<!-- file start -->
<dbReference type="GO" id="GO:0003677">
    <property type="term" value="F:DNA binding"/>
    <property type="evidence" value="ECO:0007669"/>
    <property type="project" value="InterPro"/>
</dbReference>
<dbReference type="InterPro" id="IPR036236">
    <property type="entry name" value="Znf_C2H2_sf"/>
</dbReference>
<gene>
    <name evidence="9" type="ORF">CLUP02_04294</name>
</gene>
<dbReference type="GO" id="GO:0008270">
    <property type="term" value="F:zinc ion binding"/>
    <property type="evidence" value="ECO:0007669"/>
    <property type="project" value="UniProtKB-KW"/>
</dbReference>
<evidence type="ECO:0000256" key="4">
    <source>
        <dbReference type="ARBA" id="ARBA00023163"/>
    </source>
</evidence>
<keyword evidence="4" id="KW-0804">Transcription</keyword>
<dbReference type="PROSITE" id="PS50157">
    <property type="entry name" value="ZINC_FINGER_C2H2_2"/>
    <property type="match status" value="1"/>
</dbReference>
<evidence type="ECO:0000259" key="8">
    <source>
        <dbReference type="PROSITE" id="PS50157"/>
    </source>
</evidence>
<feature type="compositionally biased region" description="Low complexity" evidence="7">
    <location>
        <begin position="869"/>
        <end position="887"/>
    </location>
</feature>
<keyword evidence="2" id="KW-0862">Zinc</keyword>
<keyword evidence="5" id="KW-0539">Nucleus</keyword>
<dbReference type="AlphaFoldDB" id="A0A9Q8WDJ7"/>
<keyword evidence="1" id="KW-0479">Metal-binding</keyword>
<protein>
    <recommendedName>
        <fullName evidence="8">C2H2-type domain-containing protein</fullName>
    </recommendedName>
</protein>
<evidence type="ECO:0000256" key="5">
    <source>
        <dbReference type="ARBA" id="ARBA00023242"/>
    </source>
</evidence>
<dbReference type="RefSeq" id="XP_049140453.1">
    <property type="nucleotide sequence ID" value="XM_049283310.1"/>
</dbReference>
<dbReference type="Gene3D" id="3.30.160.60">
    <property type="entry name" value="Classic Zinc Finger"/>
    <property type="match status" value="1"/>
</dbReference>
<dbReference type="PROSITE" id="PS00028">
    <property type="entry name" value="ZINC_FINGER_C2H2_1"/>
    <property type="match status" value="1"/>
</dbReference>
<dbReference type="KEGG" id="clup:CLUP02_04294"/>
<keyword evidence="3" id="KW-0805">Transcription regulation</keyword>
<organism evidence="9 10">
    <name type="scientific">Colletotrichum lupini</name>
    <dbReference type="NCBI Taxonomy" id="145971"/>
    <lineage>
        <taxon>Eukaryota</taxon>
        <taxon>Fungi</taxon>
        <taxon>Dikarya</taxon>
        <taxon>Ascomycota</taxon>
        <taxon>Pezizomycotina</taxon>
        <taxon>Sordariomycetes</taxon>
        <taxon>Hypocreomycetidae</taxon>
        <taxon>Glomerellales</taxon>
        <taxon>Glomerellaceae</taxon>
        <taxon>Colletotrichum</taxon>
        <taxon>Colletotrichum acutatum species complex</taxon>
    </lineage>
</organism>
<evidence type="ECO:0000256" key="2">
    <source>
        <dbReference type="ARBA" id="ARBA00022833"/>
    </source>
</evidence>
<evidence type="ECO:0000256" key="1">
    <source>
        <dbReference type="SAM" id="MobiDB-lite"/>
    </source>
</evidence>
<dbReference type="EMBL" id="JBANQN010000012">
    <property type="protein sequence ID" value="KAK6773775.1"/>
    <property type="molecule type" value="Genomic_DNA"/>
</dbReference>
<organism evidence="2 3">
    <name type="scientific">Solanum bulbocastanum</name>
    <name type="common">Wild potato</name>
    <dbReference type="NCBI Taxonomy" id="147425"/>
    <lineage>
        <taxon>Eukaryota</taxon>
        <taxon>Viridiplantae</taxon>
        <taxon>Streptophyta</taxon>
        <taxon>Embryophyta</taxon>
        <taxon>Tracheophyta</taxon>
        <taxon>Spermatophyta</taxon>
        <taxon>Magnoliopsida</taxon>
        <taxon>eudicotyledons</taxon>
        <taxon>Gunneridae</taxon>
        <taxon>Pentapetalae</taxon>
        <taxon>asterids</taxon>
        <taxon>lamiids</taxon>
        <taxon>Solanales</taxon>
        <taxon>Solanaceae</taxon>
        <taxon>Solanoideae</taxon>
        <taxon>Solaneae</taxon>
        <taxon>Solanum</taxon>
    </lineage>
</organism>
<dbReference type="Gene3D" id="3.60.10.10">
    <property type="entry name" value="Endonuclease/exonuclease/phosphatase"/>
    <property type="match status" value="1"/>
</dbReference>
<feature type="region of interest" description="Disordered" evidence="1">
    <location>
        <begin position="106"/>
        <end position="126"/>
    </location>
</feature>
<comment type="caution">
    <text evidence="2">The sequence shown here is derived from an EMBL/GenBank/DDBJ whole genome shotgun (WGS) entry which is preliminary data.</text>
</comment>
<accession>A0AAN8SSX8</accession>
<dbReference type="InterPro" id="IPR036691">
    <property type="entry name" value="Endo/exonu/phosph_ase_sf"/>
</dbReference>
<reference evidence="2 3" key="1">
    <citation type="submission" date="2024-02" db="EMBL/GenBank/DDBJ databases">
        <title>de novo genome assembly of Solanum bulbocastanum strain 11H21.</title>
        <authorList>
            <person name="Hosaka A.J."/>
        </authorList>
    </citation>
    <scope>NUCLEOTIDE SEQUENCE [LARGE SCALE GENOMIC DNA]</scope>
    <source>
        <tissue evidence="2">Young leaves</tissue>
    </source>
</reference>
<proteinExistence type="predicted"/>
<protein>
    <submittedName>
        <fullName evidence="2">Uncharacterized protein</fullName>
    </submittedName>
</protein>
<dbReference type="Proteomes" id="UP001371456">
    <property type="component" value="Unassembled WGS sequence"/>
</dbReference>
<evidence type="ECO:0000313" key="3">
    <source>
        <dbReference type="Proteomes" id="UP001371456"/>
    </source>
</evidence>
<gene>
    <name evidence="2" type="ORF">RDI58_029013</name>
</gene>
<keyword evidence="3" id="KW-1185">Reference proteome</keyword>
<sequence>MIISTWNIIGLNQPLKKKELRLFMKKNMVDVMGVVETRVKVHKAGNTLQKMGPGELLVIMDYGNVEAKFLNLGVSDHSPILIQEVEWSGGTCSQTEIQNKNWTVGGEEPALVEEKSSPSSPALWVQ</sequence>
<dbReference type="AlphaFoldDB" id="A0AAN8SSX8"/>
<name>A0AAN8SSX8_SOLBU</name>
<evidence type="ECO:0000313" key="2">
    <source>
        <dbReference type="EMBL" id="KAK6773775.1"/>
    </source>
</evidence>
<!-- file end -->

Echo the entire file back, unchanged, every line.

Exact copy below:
<dbReference type="GO" id="GO:0003677">
    <property type="term" value="F:DNA binding"/>
    <property type="evidence" value="ECO:0007669"/>
    <property type="project" value="InterPro"/>
</dbReference>
<dbReference type="InterPro" id="IPR036236">
    <property type="entry name" value="Znf_C2H2_sf"/>
</dbReference>
<gene>
    <name evidence="9" type="ORF">CLUP02_04294</name>
</gene>
<dbReference type="GO" id="GO:0008270">
    <property type="term" value="F:zinc ion binding"/>
    <property type="evidence" value="ECO:0007669"/>
    <property type="project" value="UniProtKB-KW"/>
</dbReference>
<evidence type="ECO:0000256" key="4">
    <source>
        <dbReference type="ARBA" id="ARBA00023163"/>
    </source>
</evidence>
<keyword evidence="4" id="KW-0804">Transcription</keyword>
<dbReference type="PROSITE" id="PS50157">
    <property type="entry name" value="ZINC_FINGER_C2H2_2"/>
    <property type="match status" value="1"/>
</dbReference>
<evidence type="ECO:0000259" key="8">
    <source>
        <dbReference type="PROSITE" id="PS50157"/>
    </source>
</evidence>
<feature type="compositionally biased region" description="Low complexity" evidence="7">
    <location>
        <begin position="869"/>
        <end position="887"/>
    </location>
</feature>
<keyword evidence="2" id="KW-0862">Zinc</keyword>
<keyword evidence="5" id="KW-0539">Nucleus</keyword>
<dbReference type="AlphaFoldDB" id="A0A9Q8WDJ7"/>
<keyword evidence="1" id="KW-0479">Metal-binding</keyword>
<protein>
    <recommendedName>
        <fullName evidence="8">C2H2-type domain-containing protein</fullName>
    </recommendedName>
</protein>
<evidence type="ECO:0000256" key="5">
    <source>
        <dbReference type="ARBA" id="ARBA00023242"/>
    </source>
</evidence>
<dbReference type="RefSeq" id="XP_049140453.1">
    <property type="nucleotide sequence ID" value="XM_049283310.1"/>
</dbReference>
<dbReference type="Gene3D" id="3.30.160.60">
    <property type="entry name" value="Classic Zinc Finger"/>
    <property type="match status" value="1"/>
</dbReference>
<dbReference type="PROSITE" id="PS00028">
    <property type="entry name" value="ZINC_FINGER_C2H2_1"/>
    <property type="match status" value="1"/>
</dbReference>
<dbReference type="KEGG" id="clup:CLUP02_04294"/>
<keyword evidence="3" id="KW-0805">Transcription regulation</keyword>
<organism evidence="9 10">
    <name type="scientific">Colletotrichum lupini</name>
    <dbReference type="NCBI Taxonomy" id="145971"/>
    <lineage>
        <taxon>Eukaryota</taxon>
        <taxon>Fungi</taxon>
        <taxon>Dikarya</taxon>
        <taxon>Ascomycota</taxon>
        <taxon>Pezizomycotina</taxon>
        <taxon>Sordariomycetes</taxon>
        <taxon>Hypocreomycetidae</taxon>
        <taxon>Glomerellales</taxon>
        <taxon>Glomerellaceae</taxon>
        <taxon>Colletotrichum</taxon>
        <taxon>Colletotrichum acutatum species complex</taxon>
    </lineage>
</organism>
<evidence type="ECO:0000256" key="2">
    <source>
        <dbReference type="ARBA" id="ARBA00022833"/>
    </source>
</evidence>
<evidence type="ECO:0000256" key="1">
    <source>
        <dbReference type="SAM" id="MobiDB-lite"/>
    </source>
</evidence>
<dbReference type="EMBL" id="JBANQN010000012">
    <property type="protein sequence ID" value="KAK6773775.1"/>
    <property type="molecule type" value="Genomic_DNA"/>
</dbReference>
<organism evidence="2 3">
    <name type="scientific">Solanum bulbocastanum</name>
    <name type="common">Wild potato</name>
    <dbReference type="NCBI Taxonomy" id="147425"/>
    <lineage>
        <taxon>Eukaryota</taxon>
        <taxon>Viridiplantae</taxon>
        <taxon>Streptophyta</taxon>
        <taxon>Embryophyta</taxon>
        <taxon>Tracheophyta</taxon>
        <taxon>Spermatophyta</taxon>
        <taxon>Magnoliopsida</taxon>
        <taxon>eudicotyledons</taxon>
        <taxon>Gunneridae</taxon>
        <taxon>Pentapetalae</taxon>
        <taxon>asterids</taxon>
        <taxon>lamiids</taxon>
        <taxon>Solanales</taxon>
        <taxon>Solanaceae</taxon>
        <taxon>Solanoideae</taxon>
        <taxon>Solaneae</taxon>
        <taxon>Solanum</taxon>
    </lineage>
</organism>
<dbReference type="Gene3D" id="3.60.10.10">
    <property type="entry name" value="Endonuclease/exonuclease/phosphatase"/>
    <property type="match status" value="1"/>
</dbReference>
<feature type="region of interest" description="Disordered" evidence="1">
    <location>
        <begin position="106"/>
        <end position="126"/>
    </location>
</feature>
<comment type="caution">
    <text evidence="2">The sequence shown here is derived from an EMBL/GenBank/DDBJ whole genome shotgun (WGS) entry which is preliminary data.</text>
</comment>
<accession>A0AAN8SSX8</accession>
<dbReference type="InterPro" id="IPR036691">
    <property type="entry name" value="Endo/exonu/phosph_ase_sf"/>
</dbReference>
<reference evidence="2 3" key="1">
    <citation type="submission" date="2024-02" db="EMBL/GenBank/DDBJ databases">
        <title>de novo genome assembly of Solanum bulbocastanum strain 11H21.</title>
        <authorList>
            <person name="Hosaka A.J."/>
        </authorList>
    </citation>
    <scope>NUCLEOTIDE SEQUENCE [LARGE SCALE GENOMIC DNA]</scope>
    <source>
        <tissue evidence="2">Young leaves</tissue>
    </source>
</reference>
<proteinExistence type="predicted"/>
<protein>
    <submittedName>
        <fullName evidence="2">Uncharacterized protein</fullName>
    </submittedName>
</protein>
<dbReference type="Proteomes" id="UP001371456">
    <property type="component" value="Unassembled WGS sequence"/>
</dbReference>
<evidence type="ECO:0000313" key="3">
    <source>
        <dbReference type="Proteomes" id="UP001371456"/>
    </source>
</evidence>
<gene>
    <name evidence="2" type="ORF">RDI58_029013</name>
</gene>
<keyword evidence="3" id="KW-1185">Reference proteome</keyword>
<sequence>MIISTWNIIGLNQPLKKKELRLFMKKNMVDVMGVVETRVKVHKAGNTLQKMGPGELLVIMDYGNVEAKFLNLGVSDHSPILIQEVEWSGGTCSQTEIQNKNWTVGGEEPALVEEKSSPSSPALWVQ</sequence>
<dbReference type="AlphaFoldDB" id="A0AAN8SSX8"/>
<name>A0AAN8SSX8_SOLBU</name>
<evidence type="ECO:0000313" key="2">
    <source>
        <dbReference type="EMBL" id="KAK6773775.1"/>
    </source>
</evidence>